We were driving across town with some family the other day when we realized we were going to be held up by a train. All of the adults in the car groaned as the gates lowered and the red lights started flashing.
But my two-year-old’s face lit up with excitement as she exclaimed, “A train! We found it! A train! A train! We found it! Yay!”
It was as if the very thing her heart had been longing for had suddenly dropped in her lap. The thing that moved her. The thing that filled the empty space she never knew she had.
And instead of groaning with impatience, I started to smile. If only I could always see life through her eyes. Aren’t the clothes in the interminable laundry piles some of the same items I once coveted through a store window? Aren’t the dishes that parade through an endless cycle of eating and washing some of the same ones I once carefully chose while in the smitten fog of wedding planning? Isn’t this crazy two-year-old the baby my heart ached to hold through the grief of loss and the trauma of a heart defect?
This vocation of parenting is so hard. We lose sleep. We are forever bonded to people who only seem to grow up and away from us too fast. We want to get away from them, but, when we do, we feel as if we’ve lost one of our own limbs. Or we find ourselves gazing at them, memorizing every freckle, every eye lash, and as we watch their lips purse in concentration — unaware of how closely we are watching them — we wonder how one human heart can possibly hold so much love.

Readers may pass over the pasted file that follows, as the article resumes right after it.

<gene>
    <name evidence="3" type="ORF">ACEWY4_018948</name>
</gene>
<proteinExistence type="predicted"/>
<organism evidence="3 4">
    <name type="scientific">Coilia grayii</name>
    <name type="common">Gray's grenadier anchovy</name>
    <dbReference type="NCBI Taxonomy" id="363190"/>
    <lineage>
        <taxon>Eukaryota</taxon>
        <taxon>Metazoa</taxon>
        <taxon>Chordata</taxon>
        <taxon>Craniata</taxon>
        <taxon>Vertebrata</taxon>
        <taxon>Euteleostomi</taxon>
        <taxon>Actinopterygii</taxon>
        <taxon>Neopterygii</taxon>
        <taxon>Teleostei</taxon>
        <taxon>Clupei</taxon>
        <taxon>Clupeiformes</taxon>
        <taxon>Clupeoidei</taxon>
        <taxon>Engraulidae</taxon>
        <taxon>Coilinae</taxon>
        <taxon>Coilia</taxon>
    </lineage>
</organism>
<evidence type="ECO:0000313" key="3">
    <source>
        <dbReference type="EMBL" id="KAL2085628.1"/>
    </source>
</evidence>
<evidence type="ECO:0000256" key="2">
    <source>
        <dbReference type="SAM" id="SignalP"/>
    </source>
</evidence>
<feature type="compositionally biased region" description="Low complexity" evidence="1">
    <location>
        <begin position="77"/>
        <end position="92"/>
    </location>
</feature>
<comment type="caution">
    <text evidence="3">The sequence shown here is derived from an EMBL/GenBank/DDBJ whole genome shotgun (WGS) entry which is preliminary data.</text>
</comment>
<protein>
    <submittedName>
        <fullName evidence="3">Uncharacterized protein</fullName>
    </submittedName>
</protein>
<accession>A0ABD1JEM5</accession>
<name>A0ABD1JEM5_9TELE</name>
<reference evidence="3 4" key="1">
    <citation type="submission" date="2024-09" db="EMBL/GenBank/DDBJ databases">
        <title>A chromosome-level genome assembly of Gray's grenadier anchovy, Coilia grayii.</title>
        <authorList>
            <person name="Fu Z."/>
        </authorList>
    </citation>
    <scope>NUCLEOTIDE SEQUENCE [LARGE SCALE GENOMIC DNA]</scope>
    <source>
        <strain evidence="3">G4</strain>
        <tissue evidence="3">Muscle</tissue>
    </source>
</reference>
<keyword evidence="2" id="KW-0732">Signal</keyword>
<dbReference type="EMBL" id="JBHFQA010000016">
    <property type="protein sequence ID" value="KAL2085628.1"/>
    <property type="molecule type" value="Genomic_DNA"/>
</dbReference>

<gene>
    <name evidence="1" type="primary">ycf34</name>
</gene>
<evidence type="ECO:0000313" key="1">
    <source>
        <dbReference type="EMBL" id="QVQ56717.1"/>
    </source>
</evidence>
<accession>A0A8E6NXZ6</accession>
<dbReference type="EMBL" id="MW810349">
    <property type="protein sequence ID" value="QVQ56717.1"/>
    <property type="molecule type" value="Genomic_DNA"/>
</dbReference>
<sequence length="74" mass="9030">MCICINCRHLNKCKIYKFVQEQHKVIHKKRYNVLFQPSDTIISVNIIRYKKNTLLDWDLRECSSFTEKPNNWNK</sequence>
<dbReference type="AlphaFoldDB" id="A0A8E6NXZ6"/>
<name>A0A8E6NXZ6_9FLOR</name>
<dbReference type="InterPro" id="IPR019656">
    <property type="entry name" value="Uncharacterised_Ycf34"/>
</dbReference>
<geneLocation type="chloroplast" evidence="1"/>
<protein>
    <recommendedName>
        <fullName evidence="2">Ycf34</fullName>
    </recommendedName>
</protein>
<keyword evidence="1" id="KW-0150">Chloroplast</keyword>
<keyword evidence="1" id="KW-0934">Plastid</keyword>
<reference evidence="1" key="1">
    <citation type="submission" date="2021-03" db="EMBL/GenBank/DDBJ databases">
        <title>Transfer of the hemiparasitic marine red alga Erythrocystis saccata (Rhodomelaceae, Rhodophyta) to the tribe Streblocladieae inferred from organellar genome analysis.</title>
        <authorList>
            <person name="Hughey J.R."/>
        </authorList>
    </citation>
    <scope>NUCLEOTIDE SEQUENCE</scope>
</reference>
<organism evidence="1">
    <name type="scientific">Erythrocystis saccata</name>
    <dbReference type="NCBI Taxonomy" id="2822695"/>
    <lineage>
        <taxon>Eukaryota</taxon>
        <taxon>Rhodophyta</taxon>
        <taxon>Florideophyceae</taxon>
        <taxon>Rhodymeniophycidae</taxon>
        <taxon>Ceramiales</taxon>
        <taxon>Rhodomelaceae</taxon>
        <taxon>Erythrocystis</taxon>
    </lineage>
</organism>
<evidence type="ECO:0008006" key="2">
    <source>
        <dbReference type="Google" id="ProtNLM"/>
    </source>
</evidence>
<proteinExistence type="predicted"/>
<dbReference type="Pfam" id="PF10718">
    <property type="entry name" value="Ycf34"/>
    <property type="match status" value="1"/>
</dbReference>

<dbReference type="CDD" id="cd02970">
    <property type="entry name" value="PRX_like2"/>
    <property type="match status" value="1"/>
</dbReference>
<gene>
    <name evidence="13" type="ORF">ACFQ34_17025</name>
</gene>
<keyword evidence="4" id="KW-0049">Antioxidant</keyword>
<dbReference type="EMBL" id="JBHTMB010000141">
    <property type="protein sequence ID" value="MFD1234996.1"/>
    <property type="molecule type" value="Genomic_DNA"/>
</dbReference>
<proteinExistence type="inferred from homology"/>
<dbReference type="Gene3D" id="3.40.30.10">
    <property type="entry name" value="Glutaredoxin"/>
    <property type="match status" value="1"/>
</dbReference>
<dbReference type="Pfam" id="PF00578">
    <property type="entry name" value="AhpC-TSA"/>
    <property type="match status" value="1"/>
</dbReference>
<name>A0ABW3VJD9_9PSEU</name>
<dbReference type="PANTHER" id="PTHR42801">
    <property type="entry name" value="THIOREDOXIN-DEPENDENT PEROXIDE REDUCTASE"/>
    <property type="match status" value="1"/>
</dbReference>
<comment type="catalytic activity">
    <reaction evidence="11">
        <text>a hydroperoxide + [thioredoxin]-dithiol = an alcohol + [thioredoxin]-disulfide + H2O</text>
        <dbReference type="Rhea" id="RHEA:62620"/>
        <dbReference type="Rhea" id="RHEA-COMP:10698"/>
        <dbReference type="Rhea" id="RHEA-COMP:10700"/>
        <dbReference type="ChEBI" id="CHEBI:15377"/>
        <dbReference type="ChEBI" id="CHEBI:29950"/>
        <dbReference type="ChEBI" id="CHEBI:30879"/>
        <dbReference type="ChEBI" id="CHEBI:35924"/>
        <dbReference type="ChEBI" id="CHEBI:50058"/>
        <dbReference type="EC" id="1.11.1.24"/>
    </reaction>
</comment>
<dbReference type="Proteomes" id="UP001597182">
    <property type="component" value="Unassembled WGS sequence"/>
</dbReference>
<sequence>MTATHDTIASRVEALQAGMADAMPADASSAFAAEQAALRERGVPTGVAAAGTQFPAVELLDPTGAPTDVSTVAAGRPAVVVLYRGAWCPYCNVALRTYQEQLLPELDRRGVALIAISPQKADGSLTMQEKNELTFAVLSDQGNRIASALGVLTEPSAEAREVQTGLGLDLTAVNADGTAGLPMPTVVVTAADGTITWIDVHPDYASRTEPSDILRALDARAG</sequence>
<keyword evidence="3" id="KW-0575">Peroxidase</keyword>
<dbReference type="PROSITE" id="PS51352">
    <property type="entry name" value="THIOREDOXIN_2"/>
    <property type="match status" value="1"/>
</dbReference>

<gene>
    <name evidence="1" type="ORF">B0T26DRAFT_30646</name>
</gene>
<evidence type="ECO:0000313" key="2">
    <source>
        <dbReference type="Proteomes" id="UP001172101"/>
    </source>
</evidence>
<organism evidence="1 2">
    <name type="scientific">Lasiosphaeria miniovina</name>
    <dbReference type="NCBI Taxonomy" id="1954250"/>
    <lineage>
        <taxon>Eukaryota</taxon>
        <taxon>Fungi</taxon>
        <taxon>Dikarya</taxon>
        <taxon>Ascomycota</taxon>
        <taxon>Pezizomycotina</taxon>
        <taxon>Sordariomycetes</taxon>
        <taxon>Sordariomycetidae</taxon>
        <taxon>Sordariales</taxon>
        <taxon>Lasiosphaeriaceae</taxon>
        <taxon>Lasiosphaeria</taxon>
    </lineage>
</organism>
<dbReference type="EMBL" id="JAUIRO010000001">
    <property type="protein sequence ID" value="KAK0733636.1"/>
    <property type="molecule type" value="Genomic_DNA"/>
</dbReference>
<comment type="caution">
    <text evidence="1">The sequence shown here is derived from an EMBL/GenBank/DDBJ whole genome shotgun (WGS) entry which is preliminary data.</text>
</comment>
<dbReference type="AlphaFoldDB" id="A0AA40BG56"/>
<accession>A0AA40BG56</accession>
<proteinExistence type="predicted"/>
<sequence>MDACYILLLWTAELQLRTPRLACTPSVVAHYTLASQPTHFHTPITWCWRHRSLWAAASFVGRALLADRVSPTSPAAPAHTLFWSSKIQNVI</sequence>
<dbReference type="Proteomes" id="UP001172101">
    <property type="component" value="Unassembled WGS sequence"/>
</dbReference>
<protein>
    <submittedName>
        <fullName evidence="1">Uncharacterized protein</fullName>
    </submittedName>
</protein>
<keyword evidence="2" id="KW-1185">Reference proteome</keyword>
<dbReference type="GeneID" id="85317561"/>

My two-year-old triggers emotions I didn’t even know I had. I often wonder why I can get so angry with her — until the tenderness that wells up within me reminds me of how deeply I care. I care about who she is and the person she is becoming. I care about the way she acts and the way she treats others. I want her to reveal God to the world. And I start to get too caught up in the minutia of her every choice.
Until I realize that the way she reveals God to the world is through me. Through the way in which I respond to her. The way in which I guide her natural instincts and impulses. The way in which I accept her for who she is and allow her to shape me into the person God created me to be.
All of the seeming delays, obstacles, and stumbling blocks that this two-year-old can create throughout my day are the deliberately placed lessons that God has planted in my school of life. They are continual opportunities for sacrifice, humility, and patience. They are the moments that give me practice in split-second decisions between good and evil.
When I am faced with these moments, these railroad-crossing moments, I can either groan, or I can light up with recognition. I can recognize that delays aren’t always bad, and practicing patience can bear good fruit. And I, too, will see that for which my heart has been longing. I, too, can exclaim, “I found it! I found Him!”
Copyright 2019 Charisse Tierney